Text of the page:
This exceptional man dedicated his life to bringing medical, dental and spiritual help to the people of Formosa/Taiwan.  Mackay helped to establish more than 60 local churches, Oxford College (Aletheia University), the first girls’ school (Tamsui Girls’ School on the east side of Oxford College in 1884), and Tamsui middle school (this school went through many restructurings and name changes before ending as the Tamkang Senior High School).

Mackay opened his first “hospital”, (inviting Dr. Ringer who served the English business community in Tanshui to help with the medical work) in 1873, but the first true western clinic “The Mackay Clinic” didn’t open until 1880 in Tanshui.  This clinic was not originally named after Mackay but after an American shipping captain from Detroit. The captain’s wife donated $3000 (US) to establish this hospital honoring her recently departed husband.  After Mackay died, operations at the hospital were suspended for five years. In 1906 a Canadian missionary doctor James Young Ferguson reopened it with the endorsement of the Canadian Presbyterian Church, changing the name to the “Mackay Memorial Hospital”.

Rev. George Leslie Mackay passed away in 1901 of throat cancer and is buried in Tamsui, the place he called “home”.

Some last words from G.L. Mackay (1844-1901)

“O Formosa, so far away and so beautiful.

You are the love of my life.  I love you all, each and every one of you,

regardless of your origin and the past.  To serve you with the only

Good news I know.  Here is my life for you, a thousand times more….”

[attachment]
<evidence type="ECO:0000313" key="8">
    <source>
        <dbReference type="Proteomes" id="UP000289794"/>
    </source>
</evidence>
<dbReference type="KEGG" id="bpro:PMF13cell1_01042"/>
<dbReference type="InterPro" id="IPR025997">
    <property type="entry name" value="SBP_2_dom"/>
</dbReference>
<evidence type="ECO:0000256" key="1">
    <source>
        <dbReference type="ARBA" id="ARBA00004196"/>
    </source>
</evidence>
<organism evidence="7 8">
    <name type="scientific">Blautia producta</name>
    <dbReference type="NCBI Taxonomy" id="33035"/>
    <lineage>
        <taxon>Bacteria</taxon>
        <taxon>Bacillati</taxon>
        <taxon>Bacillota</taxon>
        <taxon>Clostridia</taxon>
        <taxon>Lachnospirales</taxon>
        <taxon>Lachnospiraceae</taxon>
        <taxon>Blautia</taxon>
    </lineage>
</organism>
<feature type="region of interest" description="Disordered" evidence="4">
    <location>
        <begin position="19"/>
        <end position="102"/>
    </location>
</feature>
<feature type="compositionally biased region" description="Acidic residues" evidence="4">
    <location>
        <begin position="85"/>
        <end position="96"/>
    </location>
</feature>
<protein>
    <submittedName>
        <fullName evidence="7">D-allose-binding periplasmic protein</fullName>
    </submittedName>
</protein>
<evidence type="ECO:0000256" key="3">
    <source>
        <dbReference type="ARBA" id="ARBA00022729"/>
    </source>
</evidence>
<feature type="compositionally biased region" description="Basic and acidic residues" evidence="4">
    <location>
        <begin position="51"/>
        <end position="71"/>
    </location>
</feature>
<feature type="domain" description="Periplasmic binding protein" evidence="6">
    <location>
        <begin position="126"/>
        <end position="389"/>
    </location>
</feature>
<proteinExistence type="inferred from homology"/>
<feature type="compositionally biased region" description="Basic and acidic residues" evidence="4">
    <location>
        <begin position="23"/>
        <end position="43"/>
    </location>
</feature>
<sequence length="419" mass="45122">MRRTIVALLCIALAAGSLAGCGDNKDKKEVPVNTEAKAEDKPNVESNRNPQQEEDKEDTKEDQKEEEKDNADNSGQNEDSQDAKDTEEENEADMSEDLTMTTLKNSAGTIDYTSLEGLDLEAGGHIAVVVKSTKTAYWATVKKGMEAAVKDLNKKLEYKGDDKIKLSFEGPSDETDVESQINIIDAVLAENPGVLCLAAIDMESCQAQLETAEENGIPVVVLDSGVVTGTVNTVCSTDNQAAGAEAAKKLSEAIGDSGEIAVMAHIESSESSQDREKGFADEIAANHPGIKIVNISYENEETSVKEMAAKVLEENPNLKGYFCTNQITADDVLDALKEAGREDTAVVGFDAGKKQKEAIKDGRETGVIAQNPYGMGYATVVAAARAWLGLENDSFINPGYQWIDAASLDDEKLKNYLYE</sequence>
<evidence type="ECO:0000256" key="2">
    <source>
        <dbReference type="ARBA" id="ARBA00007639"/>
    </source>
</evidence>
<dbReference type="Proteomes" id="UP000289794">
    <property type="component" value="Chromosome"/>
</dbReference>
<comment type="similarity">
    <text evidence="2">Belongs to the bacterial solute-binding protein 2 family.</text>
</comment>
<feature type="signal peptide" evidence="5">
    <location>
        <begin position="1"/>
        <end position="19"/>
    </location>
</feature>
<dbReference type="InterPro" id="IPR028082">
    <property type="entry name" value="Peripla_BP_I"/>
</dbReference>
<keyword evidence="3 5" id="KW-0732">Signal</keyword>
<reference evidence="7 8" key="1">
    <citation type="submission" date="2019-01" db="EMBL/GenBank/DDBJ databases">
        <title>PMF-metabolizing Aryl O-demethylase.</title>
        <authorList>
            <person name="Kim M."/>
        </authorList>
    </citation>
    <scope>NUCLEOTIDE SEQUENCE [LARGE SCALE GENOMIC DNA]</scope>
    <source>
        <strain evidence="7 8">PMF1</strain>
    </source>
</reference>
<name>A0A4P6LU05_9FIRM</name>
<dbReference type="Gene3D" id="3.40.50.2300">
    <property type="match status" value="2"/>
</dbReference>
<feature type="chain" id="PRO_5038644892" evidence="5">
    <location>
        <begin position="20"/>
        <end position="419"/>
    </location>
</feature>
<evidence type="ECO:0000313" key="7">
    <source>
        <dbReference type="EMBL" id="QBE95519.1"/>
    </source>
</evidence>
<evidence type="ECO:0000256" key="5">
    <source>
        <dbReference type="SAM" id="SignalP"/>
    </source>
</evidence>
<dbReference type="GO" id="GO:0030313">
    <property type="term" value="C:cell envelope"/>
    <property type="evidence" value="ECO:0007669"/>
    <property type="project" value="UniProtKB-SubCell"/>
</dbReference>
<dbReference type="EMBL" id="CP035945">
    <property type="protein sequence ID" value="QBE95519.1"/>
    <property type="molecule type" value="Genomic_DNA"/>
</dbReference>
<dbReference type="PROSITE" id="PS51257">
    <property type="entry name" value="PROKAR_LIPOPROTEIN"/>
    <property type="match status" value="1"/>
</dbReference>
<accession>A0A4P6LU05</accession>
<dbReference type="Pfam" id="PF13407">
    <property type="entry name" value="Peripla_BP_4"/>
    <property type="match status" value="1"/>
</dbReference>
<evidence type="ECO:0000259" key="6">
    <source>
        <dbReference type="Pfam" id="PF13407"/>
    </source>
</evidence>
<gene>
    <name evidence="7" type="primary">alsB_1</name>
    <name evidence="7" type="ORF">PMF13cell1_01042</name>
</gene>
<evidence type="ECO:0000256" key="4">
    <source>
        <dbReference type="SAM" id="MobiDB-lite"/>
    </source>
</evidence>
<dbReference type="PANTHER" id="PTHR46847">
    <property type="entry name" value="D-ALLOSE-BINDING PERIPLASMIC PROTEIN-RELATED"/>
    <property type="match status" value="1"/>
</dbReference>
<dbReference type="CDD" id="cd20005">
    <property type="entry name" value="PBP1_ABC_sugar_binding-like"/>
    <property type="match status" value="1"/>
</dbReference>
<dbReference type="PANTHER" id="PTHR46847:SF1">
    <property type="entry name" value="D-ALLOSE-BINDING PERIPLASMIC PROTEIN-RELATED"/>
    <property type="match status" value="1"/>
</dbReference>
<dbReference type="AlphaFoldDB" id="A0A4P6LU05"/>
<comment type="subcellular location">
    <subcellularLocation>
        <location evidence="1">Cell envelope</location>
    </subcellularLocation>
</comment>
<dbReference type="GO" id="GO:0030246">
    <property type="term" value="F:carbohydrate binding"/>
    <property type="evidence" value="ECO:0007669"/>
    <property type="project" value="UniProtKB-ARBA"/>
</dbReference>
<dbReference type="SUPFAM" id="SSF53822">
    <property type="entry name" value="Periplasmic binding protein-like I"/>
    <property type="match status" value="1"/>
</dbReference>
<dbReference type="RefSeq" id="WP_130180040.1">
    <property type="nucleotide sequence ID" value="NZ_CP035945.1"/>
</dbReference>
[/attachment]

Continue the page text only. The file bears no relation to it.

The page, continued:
This poem was written by Rev. George Leslie Mackay, D.D.

It was a translation from a Chinese version, not a direct quote.

Included below is a timeline of this extraordinary man’s life:

 George Leslie Mackay

1844 – Born March 21 in Zorra Township, Oxford County of Oxford

1850-55 – Attended public schools in Oxford CountyMackay teaching

1858 – Graduated from Toronto Teachers’ College

1859 – Taught at Maitland Public School

1860 – Enrolled at Knox College, University of Toronto, to study Theology

1861 – Transferred to Princeton Seminary for advanced studies

1871 – Graduated from Princeton Seminary; assigned to Newmarket Presbyterian Church   (north of Toronto); also preached at Mt. Albert Church

1871 – Applied to Canadian Presbyterian Church Headquarters for an overseas posting

 1871 – Attended Edinburgh University Seminary, Scotland, under Dr. Alexander Duff.  In June, the Presbyterian Church Overseas Department approved his application to serve in China/Taiwan.  He left for China I October, arriving at Kaohsiung on December 30.

1872 – On March 9, Rev. Mackay arrived at Tamsui with Rev. Ritchie.  On April 10, they opened the Tamsui Presbyterian Church.   Mackay learned the Taiwanese dialect from young shepherd boys he met during his travels.  After three months, he preached his first sermon in his new language – Taiwanese.

1873 – On January 9, the first baptism was performed on five followers at the Tamsui Church.  Known as the “Black Barbarian”, Mackay travelled extensively throughout northern Taiwan and worked with aboriginals there.